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Siri Hedreen / The Outlook

Roof debris and a faded church fan are all that remain inside Fellowship Primitive Baptist Church.

If he hadn't pulled off Hillabee Street Wednesday to eat his sardine-and-cracker lunch, Grady Lamberth would've never noticed it.

Last year, Fellowship Primitive Baptist Church's five remaining members voted to close the 184-year-old congregation's doors. Two weeks later, a storm blew a tree into the church's roof.

Lamberth, a contractor and lifelong Alexander City resident, is well-versed in the town's history and was dismayed to see the apparent abandonment of its oldest church. The building is still intact with roof damage and lacks windows and a door.  

While Fellowship Primitive Baptist Church has sat on Hillabee Street since 1875, the church was founded February 26, 1837 by the "Baptist brethren settlers of Youngsville" on the corner of Washington Street and North Central Avenue, where the Russell family would later build their estate.

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Siri Hedreen / The Outlook

Fellowship Primitive Baptist Church still sits unassumingly on Claybrook Drive off Hillabee Street.

"It was the pioneer church for Youngsville," Lamberth said, referring to Alex City's original settlement founded by James Young. Youngsville, also known in some contemporary records as Youngville, was renamed Alexander City in 1873 after Savannah and Memphis Railroad president Edward Porter Alexander, who put the town on the map.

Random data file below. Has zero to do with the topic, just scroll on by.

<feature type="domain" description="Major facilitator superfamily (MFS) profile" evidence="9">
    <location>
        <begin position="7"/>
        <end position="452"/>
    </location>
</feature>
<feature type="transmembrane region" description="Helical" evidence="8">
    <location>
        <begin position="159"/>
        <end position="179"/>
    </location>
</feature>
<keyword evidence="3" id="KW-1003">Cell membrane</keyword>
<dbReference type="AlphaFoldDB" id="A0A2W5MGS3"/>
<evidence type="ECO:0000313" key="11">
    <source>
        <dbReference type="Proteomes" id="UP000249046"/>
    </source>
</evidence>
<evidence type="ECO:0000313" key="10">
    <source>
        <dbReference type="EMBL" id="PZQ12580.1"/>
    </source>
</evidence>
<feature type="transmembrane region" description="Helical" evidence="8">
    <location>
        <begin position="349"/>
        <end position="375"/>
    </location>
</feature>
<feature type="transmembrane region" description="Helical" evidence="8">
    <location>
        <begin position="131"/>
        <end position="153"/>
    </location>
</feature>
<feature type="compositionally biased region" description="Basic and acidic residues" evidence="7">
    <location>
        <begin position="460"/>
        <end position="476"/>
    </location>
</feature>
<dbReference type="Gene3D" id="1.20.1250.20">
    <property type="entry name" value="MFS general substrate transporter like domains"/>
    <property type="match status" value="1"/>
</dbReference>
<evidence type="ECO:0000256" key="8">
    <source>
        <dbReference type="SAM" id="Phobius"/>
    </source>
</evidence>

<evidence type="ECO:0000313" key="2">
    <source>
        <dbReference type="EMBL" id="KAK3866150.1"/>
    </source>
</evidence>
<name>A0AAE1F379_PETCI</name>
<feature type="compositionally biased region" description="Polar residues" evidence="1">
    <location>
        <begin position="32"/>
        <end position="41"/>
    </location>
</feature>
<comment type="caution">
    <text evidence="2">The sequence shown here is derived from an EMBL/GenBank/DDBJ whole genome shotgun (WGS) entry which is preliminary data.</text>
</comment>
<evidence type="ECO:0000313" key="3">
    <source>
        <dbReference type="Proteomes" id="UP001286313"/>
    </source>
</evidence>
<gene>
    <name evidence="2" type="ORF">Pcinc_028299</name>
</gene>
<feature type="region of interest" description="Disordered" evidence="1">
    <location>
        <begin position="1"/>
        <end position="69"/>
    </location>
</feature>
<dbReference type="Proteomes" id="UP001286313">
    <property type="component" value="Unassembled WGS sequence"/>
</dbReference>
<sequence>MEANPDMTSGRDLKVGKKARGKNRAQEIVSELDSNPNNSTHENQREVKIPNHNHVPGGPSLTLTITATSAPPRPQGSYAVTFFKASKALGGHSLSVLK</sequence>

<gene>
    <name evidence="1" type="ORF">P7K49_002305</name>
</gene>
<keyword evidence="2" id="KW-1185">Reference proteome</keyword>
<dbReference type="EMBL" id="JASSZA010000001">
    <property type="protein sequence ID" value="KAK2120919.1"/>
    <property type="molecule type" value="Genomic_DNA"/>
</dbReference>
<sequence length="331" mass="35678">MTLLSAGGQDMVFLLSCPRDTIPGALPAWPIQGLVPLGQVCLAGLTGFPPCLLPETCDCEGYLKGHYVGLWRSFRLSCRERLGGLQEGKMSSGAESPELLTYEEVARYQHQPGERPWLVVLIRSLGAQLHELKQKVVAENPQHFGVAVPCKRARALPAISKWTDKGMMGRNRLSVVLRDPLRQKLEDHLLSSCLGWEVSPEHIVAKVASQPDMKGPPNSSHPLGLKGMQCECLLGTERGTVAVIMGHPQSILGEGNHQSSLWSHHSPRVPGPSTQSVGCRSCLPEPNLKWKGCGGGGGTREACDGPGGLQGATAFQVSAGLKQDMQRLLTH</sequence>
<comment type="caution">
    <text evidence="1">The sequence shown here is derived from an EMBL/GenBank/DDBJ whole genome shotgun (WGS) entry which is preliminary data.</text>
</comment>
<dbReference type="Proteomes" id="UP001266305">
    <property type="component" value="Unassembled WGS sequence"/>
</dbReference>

As Bob Saxon writes in Alexander City's 125th Anniversary history guide, "Community life in Youngville really began when settlers of the Calvinist persuasion joined together to organize the area's first church." According to Saxon, Fellowship Primitive Baptist Church was the only church in the area for nearly 40 years.

Most Alex City residents will be familiar with the approximate site of Youngsville thanks to a historical marker on Washington Street. Unbeknownst to many, however, is that a vestige of the settlement can still be found on a tiny rectangle of land. The property is wedged between two of the homes Russell Mills built for executives in the '30s. For those who can get over the feeling they're trespassing, a cluster of tombs and gravestones awaits 40 feet off Robin Hill road through a dense cluster of foliage. Tax maps simply mark it as "unnamed cemetery."

While the cemetery is not officially connected to Fellowship Primitive Baptist Church, many of its original congregants are likely buried there. According to a U.S. GenWeb Archives survey, 15 marked and possible several hundred unmarked graves can be found there with one "Palo Alto" Young born as early as 1818. Three children of Griffin Young, convicted Klansman, and his wife Sarah are buried there. "Presumably the founders of Youngville are buried in unmarked graves in the same cemetery," Saxon wrote.

Some of the surnames, including Cain, appear on Fellowship Primitive Baptist Church's first list of members. Sadly, church member Rachel B. Cain was marked as "excommunicated" on February 24, 1838, nearly one year after the church's founding. Many of the other members were marked as "dismissed by letter."

Not long after the arrival of the railroad, the church voted to move.

The reasoning varies across several historical accounts, but according to Lamberth's understanding, the church had been facing PR issues, to put it mildly.